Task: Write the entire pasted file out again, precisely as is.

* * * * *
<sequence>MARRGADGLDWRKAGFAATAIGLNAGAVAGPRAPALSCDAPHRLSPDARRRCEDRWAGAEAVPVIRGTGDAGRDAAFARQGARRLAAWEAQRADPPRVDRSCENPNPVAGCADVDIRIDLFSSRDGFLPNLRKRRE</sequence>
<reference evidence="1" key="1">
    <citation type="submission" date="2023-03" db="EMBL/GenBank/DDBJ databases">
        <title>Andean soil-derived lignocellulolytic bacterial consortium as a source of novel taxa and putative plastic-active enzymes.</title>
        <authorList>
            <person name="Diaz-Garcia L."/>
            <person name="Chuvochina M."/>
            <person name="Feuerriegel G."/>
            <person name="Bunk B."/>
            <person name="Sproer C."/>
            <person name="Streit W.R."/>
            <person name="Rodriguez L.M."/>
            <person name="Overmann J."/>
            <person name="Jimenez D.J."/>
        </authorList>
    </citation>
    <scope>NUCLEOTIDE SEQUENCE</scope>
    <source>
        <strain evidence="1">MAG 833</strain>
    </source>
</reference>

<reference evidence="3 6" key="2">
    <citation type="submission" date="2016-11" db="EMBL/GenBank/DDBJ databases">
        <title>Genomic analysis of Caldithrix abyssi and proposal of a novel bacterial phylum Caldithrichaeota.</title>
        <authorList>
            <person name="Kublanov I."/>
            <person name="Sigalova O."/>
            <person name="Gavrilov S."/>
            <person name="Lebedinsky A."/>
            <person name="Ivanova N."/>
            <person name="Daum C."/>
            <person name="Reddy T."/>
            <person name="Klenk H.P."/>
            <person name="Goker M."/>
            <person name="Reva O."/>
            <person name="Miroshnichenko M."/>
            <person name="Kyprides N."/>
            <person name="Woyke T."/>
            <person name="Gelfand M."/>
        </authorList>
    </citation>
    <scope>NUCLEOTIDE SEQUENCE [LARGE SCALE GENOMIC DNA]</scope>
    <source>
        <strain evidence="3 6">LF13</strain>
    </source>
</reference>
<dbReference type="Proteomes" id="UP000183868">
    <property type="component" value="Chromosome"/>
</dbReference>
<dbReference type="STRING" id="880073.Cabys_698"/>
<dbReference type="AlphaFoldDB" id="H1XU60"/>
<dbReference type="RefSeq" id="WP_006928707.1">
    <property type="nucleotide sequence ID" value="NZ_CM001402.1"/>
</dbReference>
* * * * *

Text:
<sequence>MARRGADGLDWRKAGFAATAIGLNAGAVAGPRAPALSCDAPHRLSPDARRRCEDRWAGAEAVPVIRGTGDAGRDAAFARQGARRLAAWEAQRADPPRVDRSCENPNPVAGCADVDIRIDLFSSRDGFLPNLRKRRE</sequence>
<reference evidence="1" key="1">
    <citation type="submission" date="2023-03" db="EMBL/GenBank/DDBJ databases">
        <title>Andean soil-derived lignocellulolytic bacterial consortium as a source of novel taxa and putative plastic-active enzymes.</title>
        <authorList>
            <person name="Diaz-Garcia L."/>
            <person name="Chuvochina M."/>
            <person name="Feuerriegel G."/>
            <person name="Bunk B."/>
            <person name="Sproer C."/>
            <person name="Streit W.R."/>
            <person name="Rodriguez L.M."/>
            <person name="Overmann J."/>
            <person name="Jimenez D.J."/>
        </authorList>
    </citation>
    <scope>NUCLEOTIDE SEQUENCE</scope>
    <source>
        <strain evidence="1">MAG 833</strain>
    </source>
</reference>

<reference evidence="3 6" key="2">
    <citation type="submission" date="2016-11" db="EMBL/GenBank/DDBJ databases">
        <title>Genomic analysis of Caldithrix abyssi and proposal of a novel bacterial phylum Caldithrichaeota.</title>
        <authorList>
            <person name="Kublanov I."/>
            <person name="Sigalova O."/>
            <person name="Gavrilov S."/>
            <person name="Lebedinsky A."/>
            <person name="Ivanova N."/>
            <person name="Daum C."/>
            <person name="Reddy T."/>
            <person name="Klenk H.P."/>
            <person name="Goker M."/>
            <person name="Reva O."/>
            <person name="Miroshnichenko M."/>
            <person name="Kyprides N."/>
            <person name="Woyke T."/>
            <person name="Gelfand M."/>
        </authorList>
    </citation>
    <scope>NUCLEOTIDE SEQUENCE [LARGE SCALE GENOMIC DNA]</scope>
    <source>
        <strain evidence="3 6">LF13</strain>
    </source>
</reference>
<dbReference type="Proteomes" id="UP000183868">
    <property type="component" value="Chromosome"/>
</dbReference>
<dbReference type="STRING" id="880073.Cabys_698"/>
<dbReference type="AlphaFoldDB" id="H1XU60"/>
<dbReference type="RefSeq" id="WP_006928707.1">
    <property type="nucleotide sequence ID" value="NZ_CM001402.1"/>
</dbReference>